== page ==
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The effects of patient and physician characteristics on early outpatient satisfaction with substance dependence care: results of the SUBUSQOL study

Authors Bourion-Bédès S, Schwan R, Di Patrizio P, Vlamynck G, Viennet S, Schvartz M, Gaunard A, Bédès A, Clerc-Urmès I, Baumann C

Received 10 February 2017

Accepted for publication 11 April 2017

Published 8 May 2017 Volume 2017:11 Pages 887—896

DOI https://doi.org/10.2147/PPA.S134242

Checked for plagiarism Yes

Review by Single-blind

Peer reviewers approved by Dr Akshita Wason

Peer reviewer comments 2

Editor who approved publication: Dr Johnny Chen

Stéphanie Bourion-Bédès,1–3 Raymund Schwan,2 Paolo Di Patrizio,2 Guillaume Vlamynck,2 Sarah Viennet,2 Maxime Schvartz,2 Anne Gaunard,2 Alex Bédès,4 Isabelle Clerc-Urmès,5 Cédric Baumann3,5

1Regional Medical and Psychological Service (SMPR), 2CSAPA (Healthcare Center of Accompaniment and Prevention in Addictology), University Hospital of Nancy, 3EA4360 APEMAC, University of Lorraine, Nancy, 4ANPAA 15-CSAPA (Healthcare Center of Accompaniment and Prevention in Addictology), Saint-Flour, Cantal, 5Platform of Clinical Research Facility PARC, Unit MDS, University Hospital of Nancy, Nancy, France

Background: Although patient perceptions of health care have increasingly been explored in the literature, little is known about care satisfaction among individuals with substance dependence. This exploratory study assessed the relationships between patient and physician characteristics and early outpatient satisfaction with care for alcohol and opioid dependence.
Methods: Satisfaction was assessed using a multidimensional, self-administered and validated questionnaire during the early care process among a prospective outpatient cohort. In addition to measuring satisfaction and obtaining sociodemographic and clinical data, this study collected data on the self-reported health status and physician characteristics at inclusion. Cross-sectional analysis with multiple linear regression was performed to identify the variables associated with satisfaction level.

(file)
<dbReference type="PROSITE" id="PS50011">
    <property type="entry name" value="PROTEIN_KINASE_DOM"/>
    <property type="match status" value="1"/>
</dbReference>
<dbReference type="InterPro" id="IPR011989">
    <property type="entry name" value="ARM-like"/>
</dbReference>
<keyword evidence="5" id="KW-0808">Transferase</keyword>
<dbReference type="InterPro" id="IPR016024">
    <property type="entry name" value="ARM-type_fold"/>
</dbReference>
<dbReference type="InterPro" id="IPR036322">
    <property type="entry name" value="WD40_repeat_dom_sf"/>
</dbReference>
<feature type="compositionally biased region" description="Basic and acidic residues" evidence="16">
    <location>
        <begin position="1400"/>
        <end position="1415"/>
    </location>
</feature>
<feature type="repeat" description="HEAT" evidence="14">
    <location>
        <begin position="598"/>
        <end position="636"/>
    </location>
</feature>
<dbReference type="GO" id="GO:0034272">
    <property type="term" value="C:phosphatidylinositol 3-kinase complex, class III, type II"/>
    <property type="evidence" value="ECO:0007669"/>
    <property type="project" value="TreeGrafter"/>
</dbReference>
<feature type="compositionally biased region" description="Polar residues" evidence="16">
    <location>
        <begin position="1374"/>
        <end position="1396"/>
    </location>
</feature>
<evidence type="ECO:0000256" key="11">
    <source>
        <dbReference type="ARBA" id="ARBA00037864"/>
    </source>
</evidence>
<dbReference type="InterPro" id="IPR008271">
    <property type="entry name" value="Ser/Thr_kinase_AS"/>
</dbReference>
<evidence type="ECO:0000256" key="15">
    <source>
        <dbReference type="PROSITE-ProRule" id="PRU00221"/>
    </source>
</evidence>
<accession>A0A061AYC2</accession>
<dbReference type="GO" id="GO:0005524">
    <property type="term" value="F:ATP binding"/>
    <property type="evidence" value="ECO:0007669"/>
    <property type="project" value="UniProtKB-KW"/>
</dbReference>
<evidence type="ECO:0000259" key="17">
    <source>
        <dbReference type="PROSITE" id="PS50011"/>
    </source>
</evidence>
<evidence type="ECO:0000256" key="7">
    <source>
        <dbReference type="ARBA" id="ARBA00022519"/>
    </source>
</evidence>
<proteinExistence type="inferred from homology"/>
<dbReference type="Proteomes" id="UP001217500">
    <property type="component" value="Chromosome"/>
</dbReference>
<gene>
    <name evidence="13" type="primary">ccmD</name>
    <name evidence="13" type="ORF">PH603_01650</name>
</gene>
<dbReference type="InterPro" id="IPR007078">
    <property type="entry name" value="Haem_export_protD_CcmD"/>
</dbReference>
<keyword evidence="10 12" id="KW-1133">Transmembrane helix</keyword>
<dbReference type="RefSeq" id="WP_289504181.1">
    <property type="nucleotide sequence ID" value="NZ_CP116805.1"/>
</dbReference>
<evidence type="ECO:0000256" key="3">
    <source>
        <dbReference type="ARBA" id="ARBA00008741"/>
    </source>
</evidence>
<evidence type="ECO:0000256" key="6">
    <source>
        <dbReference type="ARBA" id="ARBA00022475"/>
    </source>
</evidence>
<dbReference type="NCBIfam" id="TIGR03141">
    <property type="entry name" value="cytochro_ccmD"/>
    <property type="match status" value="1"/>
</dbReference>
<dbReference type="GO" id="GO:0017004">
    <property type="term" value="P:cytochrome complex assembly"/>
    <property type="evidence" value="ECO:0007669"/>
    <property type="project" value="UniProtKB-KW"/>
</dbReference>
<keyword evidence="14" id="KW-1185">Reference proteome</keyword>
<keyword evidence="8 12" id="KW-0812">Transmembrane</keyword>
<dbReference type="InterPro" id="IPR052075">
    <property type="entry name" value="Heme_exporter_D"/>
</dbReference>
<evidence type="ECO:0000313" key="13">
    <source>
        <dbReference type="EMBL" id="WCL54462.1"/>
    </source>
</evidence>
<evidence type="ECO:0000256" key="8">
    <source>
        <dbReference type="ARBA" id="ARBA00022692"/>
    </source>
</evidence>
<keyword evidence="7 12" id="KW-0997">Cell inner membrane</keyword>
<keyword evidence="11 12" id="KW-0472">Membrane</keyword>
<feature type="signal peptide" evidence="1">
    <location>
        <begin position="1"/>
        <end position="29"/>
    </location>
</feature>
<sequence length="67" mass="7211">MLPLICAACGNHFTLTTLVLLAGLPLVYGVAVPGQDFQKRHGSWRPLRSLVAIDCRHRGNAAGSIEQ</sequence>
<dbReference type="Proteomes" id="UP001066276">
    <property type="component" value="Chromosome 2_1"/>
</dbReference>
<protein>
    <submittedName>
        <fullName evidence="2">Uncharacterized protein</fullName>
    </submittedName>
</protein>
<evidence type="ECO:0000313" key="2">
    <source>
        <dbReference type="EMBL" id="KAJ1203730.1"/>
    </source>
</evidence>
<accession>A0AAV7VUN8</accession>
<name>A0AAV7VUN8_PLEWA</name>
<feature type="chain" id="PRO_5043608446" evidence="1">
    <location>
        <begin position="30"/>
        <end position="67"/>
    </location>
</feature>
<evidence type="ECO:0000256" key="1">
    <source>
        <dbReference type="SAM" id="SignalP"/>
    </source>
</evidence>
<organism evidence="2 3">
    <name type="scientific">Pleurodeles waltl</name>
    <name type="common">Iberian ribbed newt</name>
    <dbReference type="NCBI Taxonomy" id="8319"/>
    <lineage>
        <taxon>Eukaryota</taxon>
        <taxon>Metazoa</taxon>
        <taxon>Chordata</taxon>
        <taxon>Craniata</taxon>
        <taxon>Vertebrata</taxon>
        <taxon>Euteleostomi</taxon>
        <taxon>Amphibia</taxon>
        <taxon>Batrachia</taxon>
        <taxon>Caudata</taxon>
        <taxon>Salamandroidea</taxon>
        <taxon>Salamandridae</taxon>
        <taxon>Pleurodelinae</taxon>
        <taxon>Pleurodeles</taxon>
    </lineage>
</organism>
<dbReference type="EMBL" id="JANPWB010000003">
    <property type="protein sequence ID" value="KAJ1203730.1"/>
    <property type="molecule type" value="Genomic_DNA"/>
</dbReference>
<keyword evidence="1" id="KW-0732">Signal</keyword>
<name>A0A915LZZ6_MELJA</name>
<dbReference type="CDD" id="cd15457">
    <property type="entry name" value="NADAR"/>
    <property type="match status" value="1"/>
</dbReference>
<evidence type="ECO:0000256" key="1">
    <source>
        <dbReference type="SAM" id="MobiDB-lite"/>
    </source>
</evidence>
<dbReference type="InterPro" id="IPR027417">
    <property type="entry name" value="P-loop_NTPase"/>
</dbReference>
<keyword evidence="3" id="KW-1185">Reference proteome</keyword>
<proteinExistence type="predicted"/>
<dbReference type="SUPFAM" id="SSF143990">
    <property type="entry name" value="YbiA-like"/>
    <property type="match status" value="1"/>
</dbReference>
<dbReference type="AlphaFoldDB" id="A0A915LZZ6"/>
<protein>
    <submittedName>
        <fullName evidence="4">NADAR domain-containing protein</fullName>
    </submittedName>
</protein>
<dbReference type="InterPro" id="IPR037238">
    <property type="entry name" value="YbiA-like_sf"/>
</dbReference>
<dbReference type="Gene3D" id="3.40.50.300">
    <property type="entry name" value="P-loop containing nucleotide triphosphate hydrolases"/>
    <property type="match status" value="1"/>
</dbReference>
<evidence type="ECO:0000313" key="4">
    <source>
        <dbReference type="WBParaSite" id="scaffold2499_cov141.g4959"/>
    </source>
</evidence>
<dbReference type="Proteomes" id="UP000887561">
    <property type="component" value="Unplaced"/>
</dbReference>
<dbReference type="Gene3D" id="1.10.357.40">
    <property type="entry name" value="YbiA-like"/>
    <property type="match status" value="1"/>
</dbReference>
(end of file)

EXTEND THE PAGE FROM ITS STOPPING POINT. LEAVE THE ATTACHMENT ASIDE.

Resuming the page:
Results: A total of 249 outpatients were included, and 63.8% completed the satisfaction questionnaire. Patients without a history of previous care for substance dependence were more satisfied with the appointment-making process (β=7.2; P=0.029) and with the doctor consultation (β=10.3; P=0.003) than those who had received care previously. Neither sociodemographic characteristics nor self-reported health status was associated with outpatient satisfaction.
Conclusion: The factors that affect patients’ ratings of early satisfaction with the care that they receive should be studied further because increased understanding of the factors that negatively affect these ratings might enable caregivers and outpatient management facilities to improve the patient experience during the early stages of care, which might in turn improve treatment adherence, continuity of care, and other health-related outcomes.

Keywords: satisfaction, determinants, outpatient, substance dependence

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